There are a few, though not many, things to be learned from the opening week of the 2013 Major League Baseball season. First and foremost, those who have not been formally introduced to Kyuji Fujikawa, should remedy the situation immediately. Whether stats bear it out or not, Carlos Marmol was the worst closer in baseball last year and pretty much managed to keep his job on the strength of being so bad no other team would take him. Marmol has started out 2013 like last year: terribly. Marmol already had to be yanked from one save opportunity and turned a 3-0 gift save into a 3-2 nail biter. Fujikawa has saved nearly 200 games in Japan and left the country with a 1.80 ERA. Those numbers may not translate fluently into roto-stats but they should serve nicely.
A similar situation is evolving in Milwaukee where John Axford has been reasonably putrid in his first pair of 2013 outings. Unlike the Cubs, the Brewers heir apparent - the hard-throwing Jim Henderson - doesn't have a sparking resume. A career minor leaguer that has just recently perfected his approach, Henderson may very well be a late bloomer in the Jason Grilli, Joel Hanrahan mold. However, it's hard to ignore Henderson's success since ensconcing himself in the Brewers pen. It bears remembering that Axford got off to the same shaky start last year and still managed to save 35 and strike out more than a batter an inning. (Hard to ignore those 8 losses though). The Brewers may make a switch at some point just to see if it works. If they do, I wouldn't be so quick to dump Axford though.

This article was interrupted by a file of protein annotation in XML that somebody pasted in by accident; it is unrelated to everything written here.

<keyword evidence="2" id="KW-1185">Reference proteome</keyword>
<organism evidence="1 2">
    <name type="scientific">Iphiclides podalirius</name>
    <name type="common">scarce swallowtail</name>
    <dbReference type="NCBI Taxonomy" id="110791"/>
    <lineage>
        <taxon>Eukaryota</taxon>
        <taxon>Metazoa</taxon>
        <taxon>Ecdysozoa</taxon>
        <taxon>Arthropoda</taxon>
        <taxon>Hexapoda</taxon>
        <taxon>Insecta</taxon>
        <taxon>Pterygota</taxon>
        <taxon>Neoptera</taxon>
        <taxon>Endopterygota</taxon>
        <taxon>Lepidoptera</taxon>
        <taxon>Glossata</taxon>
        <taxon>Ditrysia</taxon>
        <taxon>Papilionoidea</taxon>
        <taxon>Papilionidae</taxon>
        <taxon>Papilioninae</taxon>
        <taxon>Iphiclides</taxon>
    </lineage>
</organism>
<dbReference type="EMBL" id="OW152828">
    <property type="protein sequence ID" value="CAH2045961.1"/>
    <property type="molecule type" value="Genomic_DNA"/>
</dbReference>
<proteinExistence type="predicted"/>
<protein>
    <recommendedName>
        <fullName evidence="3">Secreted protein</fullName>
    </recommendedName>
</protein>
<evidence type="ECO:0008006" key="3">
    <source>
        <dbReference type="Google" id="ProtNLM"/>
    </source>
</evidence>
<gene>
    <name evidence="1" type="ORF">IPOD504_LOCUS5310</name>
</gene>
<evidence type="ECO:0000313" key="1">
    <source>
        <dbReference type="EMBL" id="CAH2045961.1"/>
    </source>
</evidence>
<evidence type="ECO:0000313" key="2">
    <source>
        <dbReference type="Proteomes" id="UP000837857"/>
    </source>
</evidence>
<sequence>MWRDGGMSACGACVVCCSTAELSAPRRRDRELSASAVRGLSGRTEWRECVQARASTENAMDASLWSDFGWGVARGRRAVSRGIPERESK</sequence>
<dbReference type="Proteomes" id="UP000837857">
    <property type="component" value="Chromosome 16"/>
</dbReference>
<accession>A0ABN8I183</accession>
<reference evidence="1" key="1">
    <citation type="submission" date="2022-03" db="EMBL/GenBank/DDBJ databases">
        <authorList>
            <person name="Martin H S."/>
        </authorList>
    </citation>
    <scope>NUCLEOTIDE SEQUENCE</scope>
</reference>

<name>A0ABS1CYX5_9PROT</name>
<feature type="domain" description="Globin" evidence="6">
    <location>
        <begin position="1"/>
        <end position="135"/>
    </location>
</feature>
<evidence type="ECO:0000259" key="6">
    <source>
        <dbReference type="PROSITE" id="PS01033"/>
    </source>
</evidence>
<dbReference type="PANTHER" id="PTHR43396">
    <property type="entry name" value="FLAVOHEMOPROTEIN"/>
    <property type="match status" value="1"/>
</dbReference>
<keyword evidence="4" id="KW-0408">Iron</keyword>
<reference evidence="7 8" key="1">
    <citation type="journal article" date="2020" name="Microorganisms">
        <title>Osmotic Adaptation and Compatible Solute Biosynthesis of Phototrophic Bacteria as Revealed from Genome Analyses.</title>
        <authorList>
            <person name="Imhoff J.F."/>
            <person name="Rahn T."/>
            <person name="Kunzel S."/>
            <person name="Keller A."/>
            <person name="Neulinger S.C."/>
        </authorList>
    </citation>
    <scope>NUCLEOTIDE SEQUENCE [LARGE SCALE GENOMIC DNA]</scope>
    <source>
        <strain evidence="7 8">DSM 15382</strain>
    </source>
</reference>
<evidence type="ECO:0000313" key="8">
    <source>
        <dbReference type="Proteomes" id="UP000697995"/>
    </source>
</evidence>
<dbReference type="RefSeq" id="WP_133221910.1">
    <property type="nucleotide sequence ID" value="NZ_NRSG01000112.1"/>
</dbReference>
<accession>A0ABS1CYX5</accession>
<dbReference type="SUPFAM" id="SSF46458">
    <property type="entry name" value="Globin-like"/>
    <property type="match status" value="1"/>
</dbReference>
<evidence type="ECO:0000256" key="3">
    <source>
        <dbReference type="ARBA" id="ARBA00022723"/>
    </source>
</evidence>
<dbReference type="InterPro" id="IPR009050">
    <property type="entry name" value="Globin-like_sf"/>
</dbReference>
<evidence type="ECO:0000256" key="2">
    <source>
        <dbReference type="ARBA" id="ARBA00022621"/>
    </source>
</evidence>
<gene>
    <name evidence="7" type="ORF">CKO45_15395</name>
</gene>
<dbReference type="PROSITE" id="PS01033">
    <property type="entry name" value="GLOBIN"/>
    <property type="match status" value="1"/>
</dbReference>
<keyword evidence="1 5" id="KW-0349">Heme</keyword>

Other things to note: Roy Halladay's start should give his roto-owners cause for concern. Hopefully, you didn't spend much. Cliff Lee's roto-owners have to be extremely pleased that he got his first win in his first start. Last year, that didn't happen until June. Yet another lesson in how you can't predict wins. The Astros lineup seems to swing and miss a whole lot. When debating amongst pitchers for any particular night/week, maybe something to keep in mind. Chris Davis? On pace for 162 HRs and 648 RBIs - count-em and write it in stone or, more realistically, enjoy the fact that this may be the year Davis lives up to his potential as a dependable source of power.”
Response: Loyal readers know I like to poke fun at Schultzie but the truth is he provides solid and entertaining info week after week in the Week That Was.